Implementation of dose-banding in a pharmaceutical Chemotherapies Preparation Unit: Results after 3 years
(1) CHU de Nîmes, Unité de Préparation Oncologique, France
The activity of our pharmaceutical chemotherapies preparation unit rises from 5 to 10% per year, resulting in delays of patients care and peaks of activity. Therefore, the dose-banding of chemotherapies has been gradually implemented since 2017.
Study the results after 3 years of dose-banding.
The implementation of dose-banding took place with help from the tool established by GERPAC (ADOC :”analyses of standardized doses”) for calculating the doses intervals. Then a retrospective analysis of the 2020 production has been done via the CHIMIO® software, showing the doses that have been produced, attributed and lost.
14 molecules could be produced through dose-banding in 2020 (versus 4 in 2017). Among them, Rituximab (intravenous and subcutanous), oxaliplatine and nivolumab represented a majority.
A total of 4324 standardised doses were produced, which represent 14% of the whole preparations (31 206).
Concerning the molecules that exist in standardised doses, 56% of the preparations have been followed by the attribution of a standardised dose. About 5% (408) of the preparations for which a standardised dose exist, had to be extemporaneously prepared, mainly because of a lack of stock (for 392 preparation, which is 96%).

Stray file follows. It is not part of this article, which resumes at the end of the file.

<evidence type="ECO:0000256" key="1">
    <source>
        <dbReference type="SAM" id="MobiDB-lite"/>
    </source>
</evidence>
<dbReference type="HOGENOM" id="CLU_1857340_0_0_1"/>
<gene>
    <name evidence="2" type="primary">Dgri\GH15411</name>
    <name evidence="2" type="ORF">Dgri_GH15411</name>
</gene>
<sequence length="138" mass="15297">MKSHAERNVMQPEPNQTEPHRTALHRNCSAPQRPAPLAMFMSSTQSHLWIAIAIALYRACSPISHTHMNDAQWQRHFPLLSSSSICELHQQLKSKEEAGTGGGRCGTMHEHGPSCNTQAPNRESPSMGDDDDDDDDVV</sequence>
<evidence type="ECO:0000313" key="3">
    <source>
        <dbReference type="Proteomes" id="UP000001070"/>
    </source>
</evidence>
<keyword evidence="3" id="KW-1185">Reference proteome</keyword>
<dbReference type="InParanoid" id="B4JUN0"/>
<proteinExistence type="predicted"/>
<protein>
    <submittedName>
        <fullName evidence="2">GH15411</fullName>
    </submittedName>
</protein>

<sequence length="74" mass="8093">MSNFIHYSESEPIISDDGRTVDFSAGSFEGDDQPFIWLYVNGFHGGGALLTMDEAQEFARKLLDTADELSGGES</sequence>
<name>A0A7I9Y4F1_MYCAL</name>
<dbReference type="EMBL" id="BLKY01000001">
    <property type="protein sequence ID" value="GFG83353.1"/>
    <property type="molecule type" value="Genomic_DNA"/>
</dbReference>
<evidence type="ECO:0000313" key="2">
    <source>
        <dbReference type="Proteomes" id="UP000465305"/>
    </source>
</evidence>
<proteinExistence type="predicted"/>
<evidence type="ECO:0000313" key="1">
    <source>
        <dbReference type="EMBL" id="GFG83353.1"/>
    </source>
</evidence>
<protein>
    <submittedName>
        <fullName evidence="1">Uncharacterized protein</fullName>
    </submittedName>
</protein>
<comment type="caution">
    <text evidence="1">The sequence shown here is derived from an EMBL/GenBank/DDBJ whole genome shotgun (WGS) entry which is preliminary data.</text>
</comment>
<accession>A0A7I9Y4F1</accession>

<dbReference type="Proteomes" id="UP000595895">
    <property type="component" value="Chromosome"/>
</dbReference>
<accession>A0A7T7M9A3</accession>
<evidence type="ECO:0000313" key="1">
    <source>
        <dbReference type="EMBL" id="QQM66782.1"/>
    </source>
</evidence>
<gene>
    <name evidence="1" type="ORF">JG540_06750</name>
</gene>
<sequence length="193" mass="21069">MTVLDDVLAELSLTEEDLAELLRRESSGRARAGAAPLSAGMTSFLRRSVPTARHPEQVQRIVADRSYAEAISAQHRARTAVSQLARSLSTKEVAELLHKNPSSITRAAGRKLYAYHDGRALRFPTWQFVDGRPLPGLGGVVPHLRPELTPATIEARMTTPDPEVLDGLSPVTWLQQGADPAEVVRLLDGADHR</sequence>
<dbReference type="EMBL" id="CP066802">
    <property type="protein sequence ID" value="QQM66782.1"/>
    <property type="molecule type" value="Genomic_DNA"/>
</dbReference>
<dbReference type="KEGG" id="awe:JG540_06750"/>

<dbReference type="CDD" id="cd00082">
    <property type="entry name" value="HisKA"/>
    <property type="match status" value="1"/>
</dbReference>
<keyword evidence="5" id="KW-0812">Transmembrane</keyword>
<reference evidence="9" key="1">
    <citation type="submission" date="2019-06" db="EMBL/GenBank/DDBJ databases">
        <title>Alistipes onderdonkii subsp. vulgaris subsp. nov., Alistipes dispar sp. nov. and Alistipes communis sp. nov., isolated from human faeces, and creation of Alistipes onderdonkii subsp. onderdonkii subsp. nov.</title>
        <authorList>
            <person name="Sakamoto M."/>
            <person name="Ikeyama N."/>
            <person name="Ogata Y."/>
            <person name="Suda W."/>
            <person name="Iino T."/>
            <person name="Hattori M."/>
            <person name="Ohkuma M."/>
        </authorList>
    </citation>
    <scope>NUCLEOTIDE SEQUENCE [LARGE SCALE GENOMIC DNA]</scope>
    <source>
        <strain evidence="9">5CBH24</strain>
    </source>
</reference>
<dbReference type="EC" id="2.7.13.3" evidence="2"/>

We observed 4% of loss, which represents 172 preparations. The most involved molecules were Pembrolizumab (41%) and Oxaliplatine (31%)
The doses loss percentage shows an adequation between production and real needs of the clinical units, however the attribution percentage can be improved. Following the study of these results, a requesting tool based on monthly extraction has been designed to adjust minimum and optimum stocks of standardised doses. This should reduce the loss rate and the costs, especially for expensive molecules. It is possible to adjust the production with more regularity for the molecules that causes the most of the losses and for the doses that were not coverd by the dose-banding (weekly for some molecules like pembrolizumab for instance). These results also made an awareness-raising of the prescribing professionals about losses and costs possible.
Although the coverage of standardised doses remains low (14%), it has a positive impact on the chemotherapy preparation unit and the clinical units by allowing a homogenous activity through the day. A fine and regular adjustment of the standardised doses allows a safe increase of the production while avoiding losses. With the follow-up of the production, we will reach our standardised doses 30% coverage in 2021. Among future molecules, Bevacizumab, Paclitaxel and Bortezomib’s standardised doses will soon be developped.